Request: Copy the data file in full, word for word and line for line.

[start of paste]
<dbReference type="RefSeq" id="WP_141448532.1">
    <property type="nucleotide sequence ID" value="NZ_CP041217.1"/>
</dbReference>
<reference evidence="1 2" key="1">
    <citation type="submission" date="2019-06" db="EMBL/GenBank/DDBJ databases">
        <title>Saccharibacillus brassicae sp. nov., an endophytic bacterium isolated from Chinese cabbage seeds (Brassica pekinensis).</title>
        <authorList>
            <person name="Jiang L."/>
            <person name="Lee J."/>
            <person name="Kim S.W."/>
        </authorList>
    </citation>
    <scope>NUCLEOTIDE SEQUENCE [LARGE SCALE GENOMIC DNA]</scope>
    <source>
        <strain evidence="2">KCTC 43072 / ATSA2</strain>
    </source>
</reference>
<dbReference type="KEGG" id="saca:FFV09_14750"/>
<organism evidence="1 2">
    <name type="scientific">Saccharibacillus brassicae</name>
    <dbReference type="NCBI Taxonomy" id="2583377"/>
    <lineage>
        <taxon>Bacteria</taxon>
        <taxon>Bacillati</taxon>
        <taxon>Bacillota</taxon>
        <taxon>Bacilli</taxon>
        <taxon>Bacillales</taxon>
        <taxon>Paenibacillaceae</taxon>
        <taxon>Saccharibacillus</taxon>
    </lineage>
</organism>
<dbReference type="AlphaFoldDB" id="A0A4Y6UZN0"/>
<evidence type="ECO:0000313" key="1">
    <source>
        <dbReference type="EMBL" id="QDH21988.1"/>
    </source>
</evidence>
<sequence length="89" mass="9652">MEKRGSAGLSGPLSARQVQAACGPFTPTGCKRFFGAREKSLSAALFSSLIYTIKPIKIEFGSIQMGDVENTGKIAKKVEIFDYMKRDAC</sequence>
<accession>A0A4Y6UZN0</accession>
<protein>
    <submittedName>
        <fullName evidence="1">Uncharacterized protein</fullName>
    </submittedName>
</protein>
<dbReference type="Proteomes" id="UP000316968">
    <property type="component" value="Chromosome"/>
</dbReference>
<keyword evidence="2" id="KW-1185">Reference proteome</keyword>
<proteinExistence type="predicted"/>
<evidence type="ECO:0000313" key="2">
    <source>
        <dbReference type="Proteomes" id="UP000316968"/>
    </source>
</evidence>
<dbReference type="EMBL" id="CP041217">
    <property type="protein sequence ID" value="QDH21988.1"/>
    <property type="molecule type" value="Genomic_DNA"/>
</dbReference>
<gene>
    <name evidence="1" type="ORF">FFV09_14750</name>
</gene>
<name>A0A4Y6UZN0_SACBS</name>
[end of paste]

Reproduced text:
<dbReference type="RefSeq" id="WP_141448532.1">
    <property type="nucleotide sequence ID" value="NZ_CP041217.1"/>
</dbReference>
<reference evidence="1 2" key="1">
    <citation type="submission" date="2019-06" db="EMBL/GenBank/DDBJ databases">
        <title>Saccharibacillus brassicae sp. nov., an endophytic bacterium isolated from Chinese cabbage seeds (Brassica pekinensis).</title>
        <authorList>
            <person name="Jiang L."/>
            <person name="Lee J."/>
            <person name="Kim S.W."/>
        </authorList>
    </citation>
    <scope>NUCLEOTIDE SEQUENCE [LARGE SCALE GENOMIC DNA]</scope>
    <source>
        <strain evidence="2">KCTC 43072 / ATSA2</strain>
    </source>
</reference>
<dbReference type="KEGG" id="saca:FFV09_14750"/>
<organism evidence="1 2">
    <name type="scientific">Saccharibacillus brassicae</name>
    <dbReference type="NCBI Taxonomy" id="2583377"/>
    <lineage>
        <taxon>Bacteria</taxon>
        <taxon>Bacillati</taxon>
        <taxon>Bacillota</taxon>
        <taxon>Bacilli</taxon>
        <taxon>Bacillales</taxon>
        <taxon>Paenibacillaceae</taxon>
        <taxon>Saccharibacillus</taxon>
    </lineage>
</organism>
<dbReference type="AlphaFoldDB" id="A0A4Y6UZN0"/>
<evidence type="ECO:0000313" key="1">
    <source>
        <dbReference type="EMBL" id="QDH21988.1"/>
    </source>
</evidence>
<sequence length="89" mass="9652">MEKRGSAGLSGPLSARQVQAACGPFTPTGCKRFFGAREKSLSAALFSSLIYTIKPIKIEFGSIQMGDVENTGKIAKKVEIFDYMKRDAC</sequence>
<accession>A0A4Y6UZN0</accession>
<protein>
    <submittedName>
        <fullName evidence="1">Uncharacterized protein</fullName>
    </submittedName>
</protein>
<dbReference type="Proteomes" id="UP000316968">
    <property type="component" value="Chromosome"/>
</dbReference>
<keyword evidence="2" id="KW-1185">Reference proteome</keyword>
<proteinExistence type="predicted"/>
<evidence type="ECO:0000313" key="2">
    <source>
        <dbReference type="Proteomes" id="UP000316968"/>
    </source>
</evidence>
<dbReference type="EMBL" id="CP041217">
    <property type="protein sequence ID" value="QDH21988.1"/>
    <property type="molecule type" value="Genomic_DNA"/>
</dbReference>
<gene>
    <name evidence="1" type="ORF">FFV09_14750</name>
</gene>
<name>A0A4Y6UZN0_SACBS</name>